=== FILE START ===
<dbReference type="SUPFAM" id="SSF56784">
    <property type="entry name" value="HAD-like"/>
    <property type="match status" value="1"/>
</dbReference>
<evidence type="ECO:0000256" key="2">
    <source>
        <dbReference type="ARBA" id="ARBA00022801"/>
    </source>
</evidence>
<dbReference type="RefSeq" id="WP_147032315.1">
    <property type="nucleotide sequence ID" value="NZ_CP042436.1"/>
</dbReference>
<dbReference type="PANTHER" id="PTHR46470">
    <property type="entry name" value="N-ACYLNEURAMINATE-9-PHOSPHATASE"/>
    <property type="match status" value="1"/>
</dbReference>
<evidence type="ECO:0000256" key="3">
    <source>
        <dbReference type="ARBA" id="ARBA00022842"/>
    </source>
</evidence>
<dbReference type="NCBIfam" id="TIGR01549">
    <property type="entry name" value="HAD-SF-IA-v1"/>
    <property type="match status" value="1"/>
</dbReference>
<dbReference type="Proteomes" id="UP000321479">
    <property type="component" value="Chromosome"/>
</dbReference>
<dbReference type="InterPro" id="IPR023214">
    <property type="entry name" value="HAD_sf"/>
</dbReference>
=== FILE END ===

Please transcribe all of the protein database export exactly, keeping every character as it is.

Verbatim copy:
<dbReference type="SUPFAM" id="SSF56784">
    <property type="entry name" value="HAD-like"/>
    <property type="match status" value="1"/>
</dbReference>
<evidence type="ECO:0000256" key="2">
    <source>
        <dbReference type="ARBA" id="ARBA00022801"/>
    </source>
</evidence>
<dbReference type="RefSeq" id="WP_147032315.1">
    <property type="nucleotide sequence ID" value="NZ_CP042436.1"/>
</dbReference>
<dbReference type="PANTHER" id="PTHR46470">
    <property type="entry name" value="N-ACYLNEURAMINATE-9-PHOSPHATASE"/>
    <property type="match status" value="1"/>
</dbReference>
<evidence type="ECO:0000256" key="3">
    <source>
        <dbReference type="ARBA" id="ARBA00022842"/>
    </source>
</evidence>
<dbReference type="NCBIfam" id="TIGR01549">
    <property type="entry name" value="HAD-SF-IA-v1"/>
    <property type="match status" value="1"/>
</dbReference>
<dbReference type="Proteomes" id="UP000321479">
    <property type="component" value="Chromosome"/>
</dbReference>
<dbReference type="InterPro" id="IPR023214">
    <property type="entry name" value="HAD_sf"/>
</dbReference>